What’s not to love about my swim – first place, my 12 minutes of fame (placed in the top 3% of all half-mile swimmers of all ages, just to boast)! I basked in this glory for a few minutes, but it wasn’t long before I got passed on Lake Shore Drive by 14 guys who cycled 19-22 mph. Before the start of the swim, a Tri regular said that he had heard a triathlon described as a bike race, preceded by a swim and followed by a run – I have no argument with that description.
What’s next? While I spent 8 months preparing for the race, I still felt unprepared. Not due to a lack of effort, which I’m proud of, but due to a lack of experience, and especially due to a cumulative lack of training – I don’t think many people can excel at competitive cycling in only one season; I sure couldn’t. And then run a 5K; I know athletes complete Olympic and Ironman distances in the triathlon, but I had my hands full in the Sprint distance.
Now I’m faced with a decision. Do I continue, or do I quit? The absolute hardest thing about this race was starting in January to train from almost zero in all three legs of the race; I will not do that again – it’s too hard, and I expect that my performance simply would decline with age.
So, I am going to forge on – I am going to finish in the top ten in the 60+ division next year! Remarkably, this year’s tenth place time in the 60+ division was 1 minute faster than tenth place in my 55-59 division, so there is plenty of reach in my goal. There were five guys aged 68-70 who handily beat my time!
How do I do it? Stay tuned – I’m thinking one minute in T1, 2 minutes on the bike, which roughly is an improvement from 18 mph to 19 mph, and a 2 minute improvement in the run. I’m not sure that I’ll focus too much on the swim, though I’m starting a daily push up routine, which will benefit the swim, bike and run by strengthening my upper body and abs; my abs were burning during this year’s bike ride.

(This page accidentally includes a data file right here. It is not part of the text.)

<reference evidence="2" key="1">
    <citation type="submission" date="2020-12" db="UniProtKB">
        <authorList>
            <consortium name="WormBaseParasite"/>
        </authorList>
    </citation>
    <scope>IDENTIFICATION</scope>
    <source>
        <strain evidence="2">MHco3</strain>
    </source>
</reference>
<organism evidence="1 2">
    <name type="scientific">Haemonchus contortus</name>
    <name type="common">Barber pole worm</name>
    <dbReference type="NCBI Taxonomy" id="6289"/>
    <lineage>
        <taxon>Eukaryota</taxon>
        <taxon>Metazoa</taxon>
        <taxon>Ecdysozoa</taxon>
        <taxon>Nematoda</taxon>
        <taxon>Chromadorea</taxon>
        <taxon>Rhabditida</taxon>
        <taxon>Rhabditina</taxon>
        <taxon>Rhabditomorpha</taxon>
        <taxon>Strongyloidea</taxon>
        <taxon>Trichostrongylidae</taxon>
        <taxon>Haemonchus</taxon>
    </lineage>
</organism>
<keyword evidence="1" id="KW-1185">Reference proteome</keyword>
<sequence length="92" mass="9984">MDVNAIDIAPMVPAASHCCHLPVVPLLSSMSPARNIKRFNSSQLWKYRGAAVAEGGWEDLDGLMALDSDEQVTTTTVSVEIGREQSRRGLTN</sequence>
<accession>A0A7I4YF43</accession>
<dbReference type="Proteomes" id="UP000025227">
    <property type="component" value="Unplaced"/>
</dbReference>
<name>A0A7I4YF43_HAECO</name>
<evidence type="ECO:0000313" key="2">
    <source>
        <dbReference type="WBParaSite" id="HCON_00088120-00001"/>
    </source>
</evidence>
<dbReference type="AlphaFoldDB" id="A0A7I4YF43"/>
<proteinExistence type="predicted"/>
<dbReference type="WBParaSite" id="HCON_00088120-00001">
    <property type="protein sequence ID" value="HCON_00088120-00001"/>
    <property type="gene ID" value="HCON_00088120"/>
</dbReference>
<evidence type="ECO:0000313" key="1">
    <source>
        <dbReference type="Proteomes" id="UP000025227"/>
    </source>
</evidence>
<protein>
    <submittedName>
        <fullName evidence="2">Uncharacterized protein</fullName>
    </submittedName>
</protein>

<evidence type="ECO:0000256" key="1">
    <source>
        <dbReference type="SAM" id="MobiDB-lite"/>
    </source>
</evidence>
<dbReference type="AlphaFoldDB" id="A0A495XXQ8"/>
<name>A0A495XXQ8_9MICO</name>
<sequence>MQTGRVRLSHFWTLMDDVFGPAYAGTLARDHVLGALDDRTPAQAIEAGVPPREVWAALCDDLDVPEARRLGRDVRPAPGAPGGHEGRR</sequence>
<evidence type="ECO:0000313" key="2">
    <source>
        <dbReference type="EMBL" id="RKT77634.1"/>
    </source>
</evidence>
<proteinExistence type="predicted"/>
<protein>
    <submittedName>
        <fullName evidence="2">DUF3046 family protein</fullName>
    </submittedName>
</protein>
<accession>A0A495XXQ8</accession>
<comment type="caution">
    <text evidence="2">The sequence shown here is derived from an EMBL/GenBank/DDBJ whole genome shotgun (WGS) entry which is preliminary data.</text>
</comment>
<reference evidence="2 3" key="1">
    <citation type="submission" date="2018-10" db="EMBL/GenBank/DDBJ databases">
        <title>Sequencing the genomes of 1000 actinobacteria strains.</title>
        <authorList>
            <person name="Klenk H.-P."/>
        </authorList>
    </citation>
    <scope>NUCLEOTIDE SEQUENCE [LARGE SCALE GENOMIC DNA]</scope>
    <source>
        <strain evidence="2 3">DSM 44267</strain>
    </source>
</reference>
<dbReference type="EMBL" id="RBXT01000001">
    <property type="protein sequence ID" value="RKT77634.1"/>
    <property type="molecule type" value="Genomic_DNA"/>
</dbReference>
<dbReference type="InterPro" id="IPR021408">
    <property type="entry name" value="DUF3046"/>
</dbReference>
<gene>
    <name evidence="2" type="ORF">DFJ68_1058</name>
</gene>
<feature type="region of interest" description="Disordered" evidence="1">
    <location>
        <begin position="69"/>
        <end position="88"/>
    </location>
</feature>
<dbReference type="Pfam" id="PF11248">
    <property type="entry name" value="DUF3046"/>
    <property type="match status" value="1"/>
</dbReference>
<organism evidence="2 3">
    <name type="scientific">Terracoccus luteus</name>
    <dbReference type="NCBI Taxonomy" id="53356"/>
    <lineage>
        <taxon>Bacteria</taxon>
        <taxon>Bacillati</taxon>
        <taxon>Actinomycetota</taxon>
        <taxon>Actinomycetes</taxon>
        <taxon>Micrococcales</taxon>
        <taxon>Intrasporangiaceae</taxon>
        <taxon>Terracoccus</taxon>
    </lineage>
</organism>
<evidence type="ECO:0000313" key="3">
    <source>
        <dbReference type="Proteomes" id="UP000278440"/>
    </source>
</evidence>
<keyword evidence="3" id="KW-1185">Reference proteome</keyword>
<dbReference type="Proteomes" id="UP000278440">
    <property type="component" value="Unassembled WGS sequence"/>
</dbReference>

Also, I’m wondering if my pre-race taper, or rest, was optimal; I took 5 days off after the race and then cycled 10.5 miles fresh and averaged 1 mph faster than my pre-race training, so I have another variable to test. I realize that my training was done by feel and seat-of-the-pants, and recognize that more discipline is needed.
Sounds easy on paper! I’m also going to apply some science to my training, and hope to develop a 12 month plan that strengthens my legs while avoiding injury; it’s hard to train with strained hamstring and groin muscles. For starters, I’m reading “Running Strong: The Sports Doctor’s Complete Guide to Staying Healthy and Injury-Free for Life” by Dr. Jordan Metzl ; it seems exactly like what I’m looking for, and may influence my training for the rest of my life. According to Dr. Metzl, a sports medicine doctor and marathon and Ironman athlete, “strength training is one of the most important things you can do to build a healthy kinetic chain and prevent injury. I recommend at least one and preferably two dedicated strength sessions per week.”
I’m also going to learn more about nutrition – at both the Chicago Triathlon and the related Men’s Health Expo I was bombarded with samples of protein and other supplements that included ingredients like beets, kale and quinoa. I don’t use any of these products, and want to study the evidence a bit; I’m skeptical that a power bar or drink is going to push me into the top ten, but if they help, I’m in! I drink a lot of water and eat pretty healthily, but am open to new ideas.
The sprint triathlon really tested my conditioning, and will influence my approach to conditioning for the rest of my life. I don’t know if there is a fountain of youth, but as long as guys 10 years my senior are smoking me, I’ll keep looking!
Gary Radville is the owner of Lively Bottle, which sells custom water bottles that are insulated, made in USA, dishwasher safe, and fit in a bike cage.